In the most recent issue of The Lawyers Weekly
, Toronto-based lawyer Dianne Saxe discusses the phenomenon of private prosecutions in Canada
, which appear to have some importance in the field of environmental law:
"Public prosecutors are less likely to discontinue a private prosecution today than they used to be, and are supposed to do so only when:
- there is so little evidence that there is no case to answer; or
- the prosecution is likely to damage the interests of justice.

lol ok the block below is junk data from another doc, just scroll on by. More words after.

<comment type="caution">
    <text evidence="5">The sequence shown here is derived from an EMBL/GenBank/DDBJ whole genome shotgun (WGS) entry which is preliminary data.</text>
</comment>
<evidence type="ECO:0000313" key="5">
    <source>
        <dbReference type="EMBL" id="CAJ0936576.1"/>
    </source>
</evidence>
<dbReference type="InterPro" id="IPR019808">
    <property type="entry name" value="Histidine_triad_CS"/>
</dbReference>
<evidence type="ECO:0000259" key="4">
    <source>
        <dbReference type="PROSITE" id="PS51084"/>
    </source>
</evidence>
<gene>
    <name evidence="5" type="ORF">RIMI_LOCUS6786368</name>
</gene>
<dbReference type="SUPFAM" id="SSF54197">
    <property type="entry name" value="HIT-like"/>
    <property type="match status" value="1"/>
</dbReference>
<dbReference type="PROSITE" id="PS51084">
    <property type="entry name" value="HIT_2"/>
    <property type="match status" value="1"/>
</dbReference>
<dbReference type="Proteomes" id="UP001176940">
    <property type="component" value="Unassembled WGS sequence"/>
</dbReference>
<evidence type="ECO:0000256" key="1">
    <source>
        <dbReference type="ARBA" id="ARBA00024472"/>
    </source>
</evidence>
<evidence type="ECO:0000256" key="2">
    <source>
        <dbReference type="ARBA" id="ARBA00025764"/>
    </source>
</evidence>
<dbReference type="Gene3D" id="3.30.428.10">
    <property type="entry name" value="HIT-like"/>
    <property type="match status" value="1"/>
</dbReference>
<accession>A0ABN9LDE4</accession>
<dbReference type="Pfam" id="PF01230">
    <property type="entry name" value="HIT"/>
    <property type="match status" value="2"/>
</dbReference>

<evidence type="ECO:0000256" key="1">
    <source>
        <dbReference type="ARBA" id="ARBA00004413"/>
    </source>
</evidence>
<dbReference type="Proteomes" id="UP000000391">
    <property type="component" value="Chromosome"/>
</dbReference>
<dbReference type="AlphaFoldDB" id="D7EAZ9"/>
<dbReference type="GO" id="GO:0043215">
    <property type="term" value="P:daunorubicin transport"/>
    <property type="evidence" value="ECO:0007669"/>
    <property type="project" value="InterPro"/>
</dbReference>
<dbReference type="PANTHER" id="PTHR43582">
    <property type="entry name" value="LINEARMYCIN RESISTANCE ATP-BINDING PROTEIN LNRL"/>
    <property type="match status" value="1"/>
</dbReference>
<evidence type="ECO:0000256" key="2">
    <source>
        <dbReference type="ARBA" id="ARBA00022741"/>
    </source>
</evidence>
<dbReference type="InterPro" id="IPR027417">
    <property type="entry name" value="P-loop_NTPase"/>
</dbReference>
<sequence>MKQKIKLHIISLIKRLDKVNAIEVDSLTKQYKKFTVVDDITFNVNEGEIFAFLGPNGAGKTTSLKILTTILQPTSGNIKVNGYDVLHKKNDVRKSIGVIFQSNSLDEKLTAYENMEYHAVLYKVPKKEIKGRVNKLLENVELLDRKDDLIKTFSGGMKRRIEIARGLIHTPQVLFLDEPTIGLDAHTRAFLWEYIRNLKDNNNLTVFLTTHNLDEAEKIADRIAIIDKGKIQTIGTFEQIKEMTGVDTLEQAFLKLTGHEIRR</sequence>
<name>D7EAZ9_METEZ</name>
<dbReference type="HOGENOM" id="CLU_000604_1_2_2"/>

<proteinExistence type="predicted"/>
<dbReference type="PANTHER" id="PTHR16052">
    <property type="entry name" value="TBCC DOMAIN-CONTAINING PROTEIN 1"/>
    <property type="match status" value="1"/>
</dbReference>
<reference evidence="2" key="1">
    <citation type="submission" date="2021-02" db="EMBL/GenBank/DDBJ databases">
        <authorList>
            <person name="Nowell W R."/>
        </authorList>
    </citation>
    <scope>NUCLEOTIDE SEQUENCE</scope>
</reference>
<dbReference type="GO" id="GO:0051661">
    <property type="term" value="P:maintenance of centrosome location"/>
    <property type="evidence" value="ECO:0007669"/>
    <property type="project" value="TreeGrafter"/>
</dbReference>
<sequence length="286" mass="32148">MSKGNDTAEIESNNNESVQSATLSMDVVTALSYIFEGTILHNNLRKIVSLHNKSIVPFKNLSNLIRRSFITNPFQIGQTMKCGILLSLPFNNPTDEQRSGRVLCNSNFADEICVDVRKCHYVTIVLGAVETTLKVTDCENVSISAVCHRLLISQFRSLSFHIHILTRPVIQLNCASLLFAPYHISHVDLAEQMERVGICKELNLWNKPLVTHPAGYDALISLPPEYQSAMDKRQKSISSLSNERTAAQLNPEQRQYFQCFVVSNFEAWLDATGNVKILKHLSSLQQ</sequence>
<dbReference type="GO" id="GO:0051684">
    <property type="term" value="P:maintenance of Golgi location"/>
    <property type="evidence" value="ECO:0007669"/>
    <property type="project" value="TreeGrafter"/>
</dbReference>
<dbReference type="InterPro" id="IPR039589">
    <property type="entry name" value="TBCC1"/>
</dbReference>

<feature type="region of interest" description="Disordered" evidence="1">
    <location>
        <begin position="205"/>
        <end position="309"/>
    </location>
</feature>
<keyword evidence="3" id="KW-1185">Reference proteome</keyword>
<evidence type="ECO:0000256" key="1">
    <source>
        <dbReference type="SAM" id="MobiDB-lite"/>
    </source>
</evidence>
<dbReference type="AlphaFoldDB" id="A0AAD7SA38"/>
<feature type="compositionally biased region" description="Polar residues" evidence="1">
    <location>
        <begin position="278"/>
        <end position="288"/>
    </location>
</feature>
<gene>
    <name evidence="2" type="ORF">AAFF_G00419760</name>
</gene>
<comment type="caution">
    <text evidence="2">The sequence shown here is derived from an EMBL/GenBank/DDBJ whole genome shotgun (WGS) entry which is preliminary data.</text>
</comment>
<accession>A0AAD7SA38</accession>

"But that is only the first step. A generation ago, if environmental groups escaped having their charges withdrawn by the attorney general, they received a cold welcome from the courts. In R v. Cyanamid Canada Inc., (1981) 11 CELR 31, where the judge had no choice but to convict, he showed his displeasure by imposing a $1 fine. "
"Today, private prosecutors get a lot more respect from the bench. As the Canadian Law Reform Commission put it: 'This form of citizen/victim participation enhances basic democratic values while at the same time it promotes the general image of an effective system of administering justice within the Canadian state'. "
Labels: courts, environmental law, litigation